Trust in National Institutions is Falling: Data behind the Decline
Trust in national institutions has declined across the EU over the past two years. Driven by increasingly difficult economic circumstances and unreliable news sources, even people who previously expressed higher trust levels – such as those in financially secure positions – have become less trusting.
This is according to the fifth round of the Living, working and COVID-19 e-survey: Living in a new era of uncertainty – a report that presents an overview of responses from over 200,000 people across all five rounds of the e-survey, which took place from spring 2020 to spring 2022.
In this data story, we take a closer look at the e-survey data to explore the decline of trust in national institutions over the last two years.
Trust in national institutions
Institutions have had to adapt to the new reality brought about by the pandemic. Following almost two years of restrictions, the e-survey results reveal a decline in trust across all institutions.
Note: Mean scores; trust measured on a scale of 1-10
Trust in the main national institutions has decreased by 13.4% on average since the beginning of the pandemic in spring 2020. This includes decreases in trust in national governments (-24.5%), healthcare systems (-10.2%) and the police (-8.1%). While trust in the police remained consistent in 2021 and 2022, both years recorded lower values than in spring 2020.
Trust based on ability to make ends meet
The latest round of the e-survey shows that trust in institutions has fallen among respondents who are struggling to make ends meet and – for the first time since the survey began – among people in more financially secure positions.
The above chart (interactive version here) shows the differing reported levels of trust in institutions, from people who are able to make ends meet only 'with great difficulty' to those who are able to make ends meet 'very easily'.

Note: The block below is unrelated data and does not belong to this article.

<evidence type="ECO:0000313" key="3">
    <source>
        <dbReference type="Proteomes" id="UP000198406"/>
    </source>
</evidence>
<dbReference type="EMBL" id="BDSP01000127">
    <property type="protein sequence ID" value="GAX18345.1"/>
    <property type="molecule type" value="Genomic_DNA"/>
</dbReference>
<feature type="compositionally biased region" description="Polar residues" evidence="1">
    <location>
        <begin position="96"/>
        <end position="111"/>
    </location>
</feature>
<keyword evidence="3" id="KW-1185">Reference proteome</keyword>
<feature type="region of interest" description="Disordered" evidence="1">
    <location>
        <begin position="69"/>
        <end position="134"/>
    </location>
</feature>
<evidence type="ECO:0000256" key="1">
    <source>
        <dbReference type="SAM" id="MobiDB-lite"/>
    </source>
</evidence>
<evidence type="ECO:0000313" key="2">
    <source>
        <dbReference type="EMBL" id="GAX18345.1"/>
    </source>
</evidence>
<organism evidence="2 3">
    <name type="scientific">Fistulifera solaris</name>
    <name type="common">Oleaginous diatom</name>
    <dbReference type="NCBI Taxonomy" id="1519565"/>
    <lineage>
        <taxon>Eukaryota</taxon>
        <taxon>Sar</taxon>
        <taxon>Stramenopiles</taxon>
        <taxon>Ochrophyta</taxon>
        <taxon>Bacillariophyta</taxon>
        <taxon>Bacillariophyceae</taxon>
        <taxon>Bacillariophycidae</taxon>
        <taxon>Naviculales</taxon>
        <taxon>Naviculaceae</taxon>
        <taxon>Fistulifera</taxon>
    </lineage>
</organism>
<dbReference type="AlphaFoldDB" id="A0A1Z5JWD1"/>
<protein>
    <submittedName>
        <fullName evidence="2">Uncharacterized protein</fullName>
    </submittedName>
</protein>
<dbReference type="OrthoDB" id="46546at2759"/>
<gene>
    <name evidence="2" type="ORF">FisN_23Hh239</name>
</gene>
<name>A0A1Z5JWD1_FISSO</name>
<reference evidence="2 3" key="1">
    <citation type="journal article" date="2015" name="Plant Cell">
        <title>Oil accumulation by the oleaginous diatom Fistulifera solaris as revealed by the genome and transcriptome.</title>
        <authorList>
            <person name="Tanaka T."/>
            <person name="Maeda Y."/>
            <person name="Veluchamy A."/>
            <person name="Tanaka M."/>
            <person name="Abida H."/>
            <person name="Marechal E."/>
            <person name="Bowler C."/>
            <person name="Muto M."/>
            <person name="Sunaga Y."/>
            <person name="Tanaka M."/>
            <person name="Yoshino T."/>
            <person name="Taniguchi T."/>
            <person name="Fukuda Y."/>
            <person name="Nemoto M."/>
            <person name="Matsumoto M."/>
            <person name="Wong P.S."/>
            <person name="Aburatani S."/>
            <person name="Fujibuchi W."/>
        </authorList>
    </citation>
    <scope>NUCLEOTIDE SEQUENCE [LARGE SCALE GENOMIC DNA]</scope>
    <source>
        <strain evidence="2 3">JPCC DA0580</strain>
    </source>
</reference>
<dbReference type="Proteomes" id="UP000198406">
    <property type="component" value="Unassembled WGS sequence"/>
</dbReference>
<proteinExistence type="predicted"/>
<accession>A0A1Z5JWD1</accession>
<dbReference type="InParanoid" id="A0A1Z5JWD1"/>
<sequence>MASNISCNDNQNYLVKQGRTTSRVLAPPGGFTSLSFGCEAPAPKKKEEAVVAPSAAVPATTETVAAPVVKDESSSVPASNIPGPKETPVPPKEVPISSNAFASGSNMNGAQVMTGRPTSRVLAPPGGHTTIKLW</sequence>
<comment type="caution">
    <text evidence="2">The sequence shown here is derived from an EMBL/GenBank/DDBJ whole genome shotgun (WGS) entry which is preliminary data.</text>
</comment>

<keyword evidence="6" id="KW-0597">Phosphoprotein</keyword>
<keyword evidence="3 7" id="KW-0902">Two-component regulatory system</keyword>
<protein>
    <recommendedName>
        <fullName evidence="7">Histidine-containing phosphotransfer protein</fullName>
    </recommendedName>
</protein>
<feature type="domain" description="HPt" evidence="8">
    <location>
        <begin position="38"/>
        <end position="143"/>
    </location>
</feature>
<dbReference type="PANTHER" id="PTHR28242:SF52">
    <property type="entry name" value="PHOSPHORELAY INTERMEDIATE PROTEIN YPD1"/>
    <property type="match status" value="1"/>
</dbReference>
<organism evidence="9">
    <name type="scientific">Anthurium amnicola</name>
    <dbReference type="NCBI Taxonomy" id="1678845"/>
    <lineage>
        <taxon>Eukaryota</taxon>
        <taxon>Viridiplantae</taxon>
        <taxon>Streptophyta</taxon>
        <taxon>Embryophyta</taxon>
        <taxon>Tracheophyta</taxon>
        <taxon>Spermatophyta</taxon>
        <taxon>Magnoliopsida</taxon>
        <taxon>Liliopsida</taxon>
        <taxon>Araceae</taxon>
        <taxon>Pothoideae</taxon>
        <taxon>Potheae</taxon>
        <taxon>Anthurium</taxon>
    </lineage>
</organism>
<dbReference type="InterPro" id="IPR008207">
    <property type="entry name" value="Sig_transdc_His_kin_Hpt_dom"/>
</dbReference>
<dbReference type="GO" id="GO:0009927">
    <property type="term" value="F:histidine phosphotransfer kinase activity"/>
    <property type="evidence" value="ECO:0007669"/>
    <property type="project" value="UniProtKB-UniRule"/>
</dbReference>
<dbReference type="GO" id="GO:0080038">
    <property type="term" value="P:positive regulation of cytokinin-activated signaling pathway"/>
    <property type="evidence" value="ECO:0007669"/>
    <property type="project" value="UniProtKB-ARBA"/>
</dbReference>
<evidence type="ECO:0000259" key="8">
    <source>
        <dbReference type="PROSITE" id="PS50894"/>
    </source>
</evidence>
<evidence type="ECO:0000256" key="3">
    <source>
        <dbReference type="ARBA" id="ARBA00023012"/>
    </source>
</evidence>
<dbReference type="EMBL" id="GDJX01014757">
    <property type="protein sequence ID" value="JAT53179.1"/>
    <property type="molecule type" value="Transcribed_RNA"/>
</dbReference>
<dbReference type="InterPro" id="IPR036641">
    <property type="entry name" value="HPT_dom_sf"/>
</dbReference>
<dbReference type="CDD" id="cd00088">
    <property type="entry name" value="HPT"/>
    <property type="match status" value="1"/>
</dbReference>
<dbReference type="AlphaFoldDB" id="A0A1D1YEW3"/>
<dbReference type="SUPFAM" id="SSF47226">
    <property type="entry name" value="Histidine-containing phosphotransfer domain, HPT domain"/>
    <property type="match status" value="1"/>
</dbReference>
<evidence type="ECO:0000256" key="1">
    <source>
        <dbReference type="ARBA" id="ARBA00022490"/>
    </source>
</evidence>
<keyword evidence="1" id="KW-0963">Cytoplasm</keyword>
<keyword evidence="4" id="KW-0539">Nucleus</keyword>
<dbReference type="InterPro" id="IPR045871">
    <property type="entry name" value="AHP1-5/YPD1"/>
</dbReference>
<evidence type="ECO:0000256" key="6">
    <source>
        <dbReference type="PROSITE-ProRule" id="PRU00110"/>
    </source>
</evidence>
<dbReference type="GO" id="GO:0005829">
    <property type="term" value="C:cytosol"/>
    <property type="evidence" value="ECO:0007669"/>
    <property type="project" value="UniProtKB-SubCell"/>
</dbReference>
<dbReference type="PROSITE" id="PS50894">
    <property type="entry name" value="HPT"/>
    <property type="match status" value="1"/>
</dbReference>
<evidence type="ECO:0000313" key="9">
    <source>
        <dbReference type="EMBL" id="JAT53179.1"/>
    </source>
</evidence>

Declining ability to make ends meet
The cost of living in the EU is rising at an unprecedented pace, with an average inflation rate across the 27 EU Member States of nearly 8% in March 2022.
Evidence that the increasing cost of living is affecting people's financial situation comes from the finding that 53% of e-survey respondents reported that, in spring 2022, their household had difficulties making ends meet – a considerable increase on the 45% reported in 2021 and the 47% at the start of the COVID-19 pandemic in 2020.
Trust gap across the EU
The difference in trust levels between those who report being able to make ends meet very easily and those who do so with great difficulty varies by institution across the EU.
The above chart (interactive version here) visualises the national institution trust gap that took shape in each EU Member State since the beginning of the pandemic.
Impact of news source on trust
When social media is the preferred news source, trust plummets.
Respondents who chose social media as their preferred news source have lower trust in established institutions than respondents who use traditional media.
The challenges brought on by the crisis, which will mark the 2020s, places huge pressure on national and supra-national institutions to have the support of their citizens. One concerning finding from the latest round of the e-survey is that groups who previously exhibited higher trust levels in governments, such as those in financially more secure positions, are becoming less trusting, reflecting widespread dissatisfaction among the electorate.
With the cost of living in the EU at an unprecedented level, and as the devastating war in Ukraine continues to spur socioeconomic uncertainty across Europe, it will be difficult to get trust in institutions back to pre-pandemic levels without strategic action from policymakers.
The fifth round of Eurofound's e-survey, fielded from 25 March to 2 May 2022, sheds light on the social and economic situation of people across Europe two years after COVID-19 was first detected on the European continent. It also explores the reality of living in a new era of uncertainty caused by the war in Ukraine, inflation and rising energy prices.
The findings of the e-survey reveal the heavy toll of the pandemic, with respondents reporting lower trust in institutions than at the start of the pandemic, poorer mental well-being, a rise in the level of unmet healthcare needs and an increase in the number of households experiencing energy poverty.
The forthcoming final Living, working and COVID-19 e-survey report (Q4 2022) will attempt to capture the long-lasting impact of COVID-19 on people's living and working conditions and to assess the lessons learned from the experience of the e-survey.
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